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Radeon "RADV" Vulkan Driver Adds Experimental Support For Sienna Cichlid

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  • Radeon "RADV" Vulkan Driver Adds Experimental Support For Sienna Cichlid

    Phoronix: Radeon "RADV" Vulkan Driver Adds Experimental Support For Sienna Cichlid

    Following AMD publishing the open-source Linux driver patches for "Sienna Cichlid" (Navi 2) that included the RadeonSI OpenGL driver changes, the RADV Vulkan driver has now tacked on support for this next-generation Navi GPU...

    http://www.phoronix.com/scan.php?pag...hlid-Mesa-20.2

  • #2
    I'd suspect with ACO also for RadeonSI, the Sienna Cichlid launch would be much smoother in terms of system stability. It'd be really great if it was within grasp.
    At least it looks like with Mesa support ready months ahead, it could be a much better launch than Navi 10 anyway.

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    • #3
      Originally posted by aufkrawall View Post
      I'd suspect with ACO also for RadeonSI, the Sienna Cichlid launch would be much smoother in terms of system stability. It'd be really great if it was within grasp.
      At least it looks like with Mesa support ready months ahead, it could be a much better launch than Navi 10 anyway.
      AMD's Day 1 (Linux) GPU support has always been an iffy at best prospect, especially for an informed consumer. All these articles lately are making me cautiously optimistic for SC.

      I just hope this generation finally has an RX 580 replacement in the $150-$250 range.

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      • #4
        Originally posted by skeevy420 View Post

        AMD's Day 1 (Linux) GPU support has always been an iffy at best prospect, especially for an informed consumer. All these articles lately are making me cautiously optimistic for SC.

        I just hope this generation finally has an RX 580 replacement in the $150-$250 range.
        I hope for this too. For half a decade the gpu market has been extremely overpriced and not only that, but the vast majority of offers have overinflated TDPs. And really, what concerns me more is the TDP issue, not the cost issue. I remember in January of 2008 i got an ATI 3870 with 512MB of GDDR4 ram. I paid around 210 euros then. Out of all the gpus i ever bought, that was my favourite purchase. Around 105W TDP, almost silent, could play every game i could throw at it at max settings @1050p. I just loved that gpu so much. Then something happened and it was like a competition to make 300W TDP goliath gpus mainstream. I suppose they reached some issues on the transition to 20nm and instead of waiting, they just made behemoths instead. And that stuck. AMD just does not release sub-140W TDP gpus anymore. WTF? Why do i need a heater or an oven inside my desktop? I am not a heavy gamer and i don't need 4K60fps Raytraced gaming, but i also play some strategy games and RPGs from time to time and would like to have some gpu power, higher than a poor laptop. So where does that leave me? If i want to buy from AMD, there is nothing to satisfy me from recent gens. They are just not covering the segment from igpu to 100-120W TDP anymore. That means, people who would like something better than a badwidth bottlenecked igpu, but not something really demanding of power, size, noise, and cost. AMD just abandoned the mainstream gpu market without replacing it with gaming APUs. I just want a gpu around 80W-120W, that's all i am asking.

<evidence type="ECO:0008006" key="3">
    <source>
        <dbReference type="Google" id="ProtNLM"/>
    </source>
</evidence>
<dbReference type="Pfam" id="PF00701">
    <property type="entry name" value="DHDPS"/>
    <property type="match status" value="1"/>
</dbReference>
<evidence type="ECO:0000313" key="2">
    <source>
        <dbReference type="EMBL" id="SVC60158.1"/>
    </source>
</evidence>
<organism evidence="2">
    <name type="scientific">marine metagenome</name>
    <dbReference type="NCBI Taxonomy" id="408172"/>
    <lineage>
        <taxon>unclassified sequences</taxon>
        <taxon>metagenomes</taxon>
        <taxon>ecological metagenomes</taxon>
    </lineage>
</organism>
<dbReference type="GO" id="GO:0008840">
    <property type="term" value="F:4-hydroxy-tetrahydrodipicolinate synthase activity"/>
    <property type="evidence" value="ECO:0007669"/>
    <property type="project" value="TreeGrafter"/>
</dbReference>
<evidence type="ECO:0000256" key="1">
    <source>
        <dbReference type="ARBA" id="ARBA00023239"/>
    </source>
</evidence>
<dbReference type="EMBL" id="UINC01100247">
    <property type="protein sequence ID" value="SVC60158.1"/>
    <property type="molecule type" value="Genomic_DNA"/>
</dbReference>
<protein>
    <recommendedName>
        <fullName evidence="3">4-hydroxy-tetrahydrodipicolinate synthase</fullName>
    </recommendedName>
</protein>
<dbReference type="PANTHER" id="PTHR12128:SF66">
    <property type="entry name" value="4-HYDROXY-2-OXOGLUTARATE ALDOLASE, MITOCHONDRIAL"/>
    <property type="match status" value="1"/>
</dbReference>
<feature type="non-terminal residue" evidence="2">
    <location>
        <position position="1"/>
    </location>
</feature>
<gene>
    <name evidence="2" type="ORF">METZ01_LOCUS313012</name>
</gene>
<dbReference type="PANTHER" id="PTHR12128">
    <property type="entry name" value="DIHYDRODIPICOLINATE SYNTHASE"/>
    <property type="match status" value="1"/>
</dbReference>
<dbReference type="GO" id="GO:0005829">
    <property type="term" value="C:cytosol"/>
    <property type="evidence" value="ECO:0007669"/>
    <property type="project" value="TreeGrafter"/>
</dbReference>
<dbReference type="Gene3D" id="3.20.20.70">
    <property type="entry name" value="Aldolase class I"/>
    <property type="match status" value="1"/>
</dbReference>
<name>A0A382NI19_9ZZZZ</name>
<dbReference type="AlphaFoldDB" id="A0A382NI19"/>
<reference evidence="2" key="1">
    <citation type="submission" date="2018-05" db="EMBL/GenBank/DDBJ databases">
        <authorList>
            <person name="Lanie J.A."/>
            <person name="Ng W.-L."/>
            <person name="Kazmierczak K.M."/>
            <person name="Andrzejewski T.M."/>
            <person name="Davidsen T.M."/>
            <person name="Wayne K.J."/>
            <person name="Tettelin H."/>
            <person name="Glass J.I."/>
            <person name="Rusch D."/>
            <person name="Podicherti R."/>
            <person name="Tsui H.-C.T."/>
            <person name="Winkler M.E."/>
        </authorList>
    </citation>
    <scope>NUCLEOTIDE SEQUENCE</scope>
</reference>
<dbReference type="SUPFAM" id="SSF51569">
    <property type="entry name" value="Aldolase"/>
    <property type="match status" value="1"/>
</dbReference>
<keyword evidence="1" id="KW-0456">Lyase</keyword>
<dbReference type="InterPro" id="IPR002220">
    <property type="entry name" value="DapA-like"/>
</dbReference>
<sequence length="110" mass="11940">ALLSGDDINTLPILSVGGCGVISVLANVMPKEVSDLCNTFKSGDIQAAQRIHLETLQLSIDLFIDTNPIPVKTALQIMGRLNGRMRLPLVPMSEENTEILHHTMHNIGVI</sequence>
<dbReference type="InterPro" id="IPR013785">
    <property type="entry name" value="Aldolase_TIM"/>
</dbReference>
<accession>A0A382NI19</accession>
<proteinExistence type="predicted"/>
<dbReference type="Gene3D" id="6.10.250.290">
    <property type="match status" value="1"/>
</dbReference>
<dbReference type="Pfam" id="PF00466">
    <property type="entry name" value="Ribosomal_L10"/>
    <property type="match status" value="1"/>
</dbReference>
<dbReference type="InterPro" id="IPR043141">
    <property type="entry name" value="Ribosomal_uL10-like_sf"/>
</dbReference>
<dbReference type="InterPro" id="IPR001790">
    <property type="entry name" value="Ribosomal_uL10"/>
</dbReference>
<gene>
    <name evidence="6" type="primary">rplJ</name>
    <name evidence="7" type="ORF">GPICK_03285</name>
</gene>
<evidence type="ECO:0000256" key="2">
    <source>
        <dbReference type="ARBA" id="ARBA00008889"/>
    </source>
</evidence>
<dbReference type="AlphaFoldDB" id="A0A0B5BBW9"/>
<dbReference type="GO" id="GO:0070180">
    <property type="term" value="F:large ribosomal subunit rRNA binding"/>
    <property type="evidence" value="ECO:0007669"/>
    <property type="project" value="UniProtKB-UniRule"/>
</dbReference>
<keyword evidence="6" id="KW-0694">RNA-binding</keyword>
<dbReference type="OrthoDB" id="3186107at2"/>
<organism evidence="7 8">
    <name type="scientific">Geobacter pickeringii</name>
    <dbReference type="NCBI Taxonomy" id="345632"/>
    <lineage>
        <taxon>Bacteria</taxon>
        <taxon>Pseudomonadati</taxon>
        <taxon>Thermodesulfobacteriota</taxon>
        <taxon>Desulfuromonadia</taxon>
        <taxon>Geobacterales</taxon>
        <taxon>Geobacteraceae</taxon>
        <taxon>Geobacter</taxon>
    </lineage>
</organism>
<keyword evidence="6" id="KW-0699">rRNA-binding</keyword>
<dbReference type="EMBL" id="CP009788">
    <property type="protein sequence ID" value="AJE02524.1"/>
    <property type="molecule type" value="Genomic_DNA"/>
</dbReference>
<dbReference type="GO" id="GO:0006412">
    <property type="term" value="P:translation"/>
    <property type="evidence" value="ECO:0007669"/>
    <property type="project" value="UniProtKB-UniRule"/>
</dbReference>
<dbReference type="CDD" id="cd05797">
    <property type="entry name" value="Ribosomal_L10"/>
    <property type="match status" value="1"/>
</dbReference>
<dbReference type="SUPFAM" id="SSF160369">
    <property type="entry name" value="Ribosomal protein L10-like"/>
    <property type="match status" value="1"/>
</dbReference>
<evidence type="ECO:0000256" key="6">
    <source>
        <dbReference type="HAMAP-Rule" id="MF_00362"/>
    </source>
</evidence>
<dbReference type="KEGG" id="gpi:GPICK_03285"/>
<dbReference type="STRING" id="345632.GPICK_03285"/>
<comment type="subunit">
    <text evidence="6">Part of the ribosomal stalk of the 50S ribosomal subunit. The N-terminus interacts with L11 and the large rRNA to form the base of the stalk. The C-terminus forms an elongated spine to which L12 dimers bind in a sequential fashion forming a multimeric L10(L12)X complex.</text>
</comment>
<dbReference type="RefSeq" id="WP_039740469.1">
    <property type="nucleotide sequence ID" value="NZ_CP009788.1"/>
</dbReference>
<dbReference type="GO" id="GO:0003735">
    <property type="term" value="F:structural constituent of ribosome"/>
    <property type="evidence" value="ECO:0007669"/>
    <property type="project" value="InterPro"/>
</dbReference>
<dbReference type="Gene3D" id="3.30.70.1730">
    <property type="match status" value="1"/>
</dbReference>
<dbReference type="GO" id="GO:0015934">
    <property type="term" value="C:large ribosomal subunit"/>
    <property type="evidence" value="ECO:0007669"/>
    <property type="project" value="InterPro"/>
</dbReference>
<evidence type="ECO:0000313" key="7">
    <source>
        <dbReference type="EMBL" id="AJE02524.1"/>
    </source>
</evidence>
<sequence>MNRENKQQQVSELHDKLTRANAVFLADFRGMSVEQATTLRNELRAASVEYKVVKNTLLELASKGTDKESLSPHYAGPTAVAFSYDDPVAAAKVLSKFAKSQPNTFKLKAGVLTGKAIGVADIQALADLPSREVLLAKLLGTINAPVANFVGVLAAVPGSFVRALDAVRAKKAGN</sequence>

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        • #5
          I’m assuming this is the GPU that will be in the PS5?

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          • #6